witnesses of a movement on the periphery that demanded values we ourselves
had lost sight of."
One of the central aims of the issue is "to sustain the memory of the Maidan
−− before the terror of the war completely overwrites the energy and
fascination of this revolutionary moment (which, by the way, it is intended to
do)." Research continues on these "few months, during which an epoch
approached its end, and that will, perhaps, soon strike us as the happy
intermezzo between two cold wars."
Maidan time: Timothy Snyder explains why the futures of Europe and
Ukraine are inseparable. "Throughout the centuries, the history of Ukraine has
revealed the turning points in the history of Europe. This seems still to be true
today." Executive editor of Krytyka Oksana Forostyna describes first−hand the
country's attempt to emerge from the shadow of Russian paternalism and a
neo−feudal system.
Guest editor Tatiana Zhurzhenko sees borderlands become bloodlands in
eastern Ukraine, while Mykola Riabchuk insists that "the opportunity remains
for the experience of solidarity and the civil spirit of the Maidan to contribute
to the integration of Ukrainian society −− beyond all regional and
ethno−linguistic fractures." Further articles include Sergii Leshchenko's
typology of oligarchs; Anton Shekhovtsov's portrait of the far−right political
party Svoboda; Tanya Richardson on the aftermath of the Maidan in Odessa.
Photo essay: Emine Ziyatdinova portrays the efforts of Crimean Tatars to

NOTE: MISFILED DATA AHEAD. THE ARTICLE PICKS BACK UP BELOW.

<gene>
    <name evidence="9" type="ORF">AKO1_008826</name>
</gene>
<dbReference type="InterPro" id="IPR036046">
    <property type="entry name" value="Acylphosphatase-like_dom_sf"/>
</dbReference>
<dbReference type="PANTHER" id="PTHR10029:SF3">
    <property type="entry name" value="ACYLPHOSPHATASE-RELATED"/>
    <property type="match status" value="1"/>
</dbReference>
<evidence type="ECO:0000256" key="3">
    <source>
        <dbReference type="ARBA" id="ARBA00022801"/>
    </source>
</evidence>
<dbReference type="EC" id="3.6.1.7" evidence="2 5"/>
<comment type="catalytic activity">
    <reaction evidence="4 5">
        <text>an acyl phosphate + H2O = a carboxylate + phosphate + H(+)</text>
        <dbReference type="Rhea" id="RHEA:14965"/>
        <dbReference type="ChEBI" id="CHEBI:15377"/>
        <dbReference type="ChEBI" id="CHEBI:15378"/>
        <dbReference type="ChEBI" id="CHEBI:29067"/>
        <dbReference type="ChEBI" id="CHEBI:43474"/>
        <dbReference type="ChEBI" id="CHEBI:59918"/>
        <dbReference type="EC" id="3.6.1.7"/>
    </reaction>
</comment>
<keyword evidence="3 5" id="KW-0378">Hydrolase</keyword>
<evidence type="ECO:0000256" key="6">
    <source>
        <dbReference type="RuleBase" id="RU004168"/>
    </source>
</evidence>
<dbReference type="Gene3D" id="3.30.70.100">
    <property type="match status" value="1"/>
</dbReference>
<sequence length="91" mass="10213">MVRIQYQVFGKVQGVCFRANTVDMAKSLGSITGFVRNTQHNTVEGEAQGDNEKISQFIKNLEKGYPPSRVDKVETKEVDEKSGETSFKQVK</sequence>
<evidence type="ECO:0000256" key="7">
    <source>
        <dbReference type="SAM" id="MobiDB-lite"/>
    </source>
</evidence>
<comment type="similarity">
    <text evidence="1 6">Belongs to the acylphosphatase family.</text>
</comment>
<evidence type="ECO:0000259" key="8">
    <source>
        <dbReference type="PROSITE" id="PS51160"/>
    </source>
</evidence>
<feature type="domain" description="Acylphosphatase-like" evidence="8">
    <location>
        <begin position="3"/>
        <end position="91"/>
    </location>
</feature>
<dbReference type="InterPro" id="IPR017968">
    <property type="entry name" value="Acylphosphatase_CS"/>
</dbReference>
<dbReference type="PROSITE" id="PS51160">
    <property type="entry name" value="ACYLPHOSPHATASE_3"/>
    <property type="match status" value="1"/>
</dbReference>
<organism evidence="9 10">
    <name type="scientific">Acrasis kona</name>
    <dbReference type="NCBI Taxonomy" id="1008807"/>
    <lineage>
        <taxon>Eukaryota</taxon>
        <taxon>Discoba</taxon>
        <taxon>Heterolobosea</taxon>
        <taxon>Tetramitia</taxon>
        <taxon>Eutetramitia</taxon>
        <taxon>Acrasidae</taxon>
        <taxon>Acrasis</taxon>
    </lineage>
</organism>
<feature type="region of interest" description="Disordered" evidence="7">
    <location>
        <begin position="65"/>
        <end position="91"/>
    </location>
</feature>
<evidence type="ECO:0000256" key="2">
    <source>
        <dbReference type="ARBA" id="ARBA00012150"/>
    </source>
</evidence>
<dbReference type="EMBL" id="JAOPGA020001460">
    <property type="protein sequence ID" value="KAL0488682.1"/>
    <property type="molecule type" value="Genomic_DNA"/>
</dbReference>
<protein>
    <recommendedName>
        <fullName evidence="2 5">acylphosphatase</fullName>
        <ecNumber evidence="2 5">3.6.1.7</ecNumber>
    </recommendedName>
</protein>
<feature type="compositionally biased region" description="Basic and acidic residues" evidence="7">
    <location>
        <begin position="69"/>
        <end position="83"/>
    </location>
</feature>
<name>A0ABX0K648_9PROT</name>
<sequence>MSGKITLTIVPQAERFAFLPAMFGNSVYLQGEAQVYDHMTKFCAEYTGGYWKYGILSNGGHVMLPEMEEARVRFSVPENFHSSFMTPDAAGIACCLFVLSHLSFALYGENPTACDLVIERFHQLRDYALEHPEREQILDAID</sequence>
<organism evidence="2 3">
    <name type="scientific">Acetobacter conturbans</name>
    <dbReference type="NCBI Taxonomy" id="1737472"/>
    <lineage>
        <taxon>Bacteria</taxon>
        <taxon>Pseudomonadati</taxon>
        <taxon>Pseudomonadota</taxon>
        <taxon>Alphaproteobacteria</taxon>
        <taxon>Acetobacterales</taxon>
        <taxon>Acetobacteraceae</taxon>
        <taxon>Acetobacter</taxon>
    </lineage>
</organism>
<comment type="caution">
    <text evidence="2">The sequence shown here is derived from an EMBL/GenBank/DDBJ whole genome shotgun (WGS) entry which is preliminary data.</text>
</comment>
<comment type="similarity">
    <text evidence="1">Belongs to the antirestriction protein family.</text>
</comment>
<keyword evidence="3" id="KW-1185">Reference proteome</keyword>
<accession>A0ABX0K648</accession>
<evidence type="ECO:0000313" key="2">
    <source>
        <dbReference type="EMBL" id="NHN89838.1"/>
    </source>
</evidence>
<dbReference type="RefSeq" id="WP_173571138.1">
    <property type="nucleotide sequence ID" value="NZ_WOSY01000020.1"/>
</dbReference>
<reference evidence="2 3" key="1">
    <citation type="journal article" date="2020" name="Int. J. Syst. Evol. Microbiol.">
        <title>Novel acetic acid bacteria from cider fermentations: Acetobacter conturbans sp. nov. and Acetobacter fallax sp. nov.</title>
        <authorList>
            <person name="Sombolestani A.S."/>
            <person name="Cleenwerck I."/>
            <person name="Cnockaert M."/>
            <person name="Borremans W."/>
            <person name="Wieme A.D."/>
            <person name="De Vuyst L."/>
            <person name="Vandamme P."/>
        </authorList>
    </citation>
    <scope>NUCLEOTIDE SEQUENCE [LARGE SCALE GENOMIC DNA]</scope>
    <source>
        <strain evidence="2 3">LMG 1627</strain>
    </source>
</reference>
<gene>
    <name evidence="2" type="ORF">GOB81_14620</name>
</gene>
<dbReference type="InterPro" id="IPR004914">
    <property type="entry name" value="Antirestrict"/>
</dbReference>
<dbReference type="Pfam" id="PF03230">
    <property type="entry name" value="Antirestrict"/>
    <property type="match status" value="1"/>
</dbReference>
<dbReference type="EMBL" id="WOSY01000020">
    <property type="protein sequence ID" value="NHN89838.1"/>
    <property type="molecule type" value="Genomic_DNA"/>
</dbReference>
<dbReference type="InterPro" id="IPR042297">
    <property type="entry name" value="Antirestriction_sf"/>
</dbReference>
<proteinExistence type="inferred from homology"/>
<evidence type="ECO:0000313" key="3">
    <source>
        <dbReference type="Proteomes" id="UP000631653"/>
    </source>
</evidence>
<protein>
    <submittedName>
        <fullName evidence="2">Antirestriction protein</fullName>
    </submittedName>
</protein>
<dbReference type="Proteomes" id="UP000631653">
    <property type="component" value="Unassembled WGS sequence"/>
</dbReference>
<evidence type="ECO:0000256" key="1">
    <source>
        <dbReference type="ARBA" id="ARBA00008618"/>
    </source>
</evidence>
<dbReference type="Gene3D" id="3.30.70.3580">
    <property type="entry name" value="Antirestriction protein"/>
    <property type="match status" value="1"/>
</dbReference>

adapt their everyday lives to the new situation in Crimea.
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The full table of contents of Transit 45 (2014)
Syn og Segn 3/2014
The People's Climate March hit the streets of New York at
the end of September, the largest protest of its kind to date,
with many parallel marches organized worldwide. All took
place two days ahead of the United Nations climate
conference in NYC. The issue of climate change is starting
to mobilize society in new ways, says "climate optimist"
Kristin Halvorsen, director of the Center for International
Climate and Environmental Research in Oslo, in an interview in Syn og Segn
As former Norwegian finance minister, Halvoresen focuses on the financial
sector in particular: "More people within banking and finance see climate
change as a reality, and this means that it will influence investments, insurance
and where money goes. This tendency is much stronger today than it was five
years ago."
"The reason coal is cheap and the use of coal is increasing, is that we haven't
set a global price tag on what it should cost to pollute the environment. Global
engagement in this matter would be a good instrument for decreasing
emissions." Summing up the current state of climate science, Halvorsen
concludes, "We now know more than enough for the leading politicians to
See also Sverker Sörlin's "The changing nature of environmental expertise".
The outside world: A survey made in 2002 showed that two per cent of
Norway's population (70,000 people) has no close friends. One of three writers
in a focus on loneliness −− aware that solitude is still taboo, he wishes to
remain anonymous −− gives a personal account about how mental illness,
alcohol abuse and isolation formed a vicious cycle:
"After I was out of psychiatric hospital, I went home to my parents and chose
to go into an inner exile, where life consisted of reading through the night,
sleeping through the day and sitting in front of the TV in the evenings. I
couldn't and didn't want to meet the outside world, and I wanted to live life this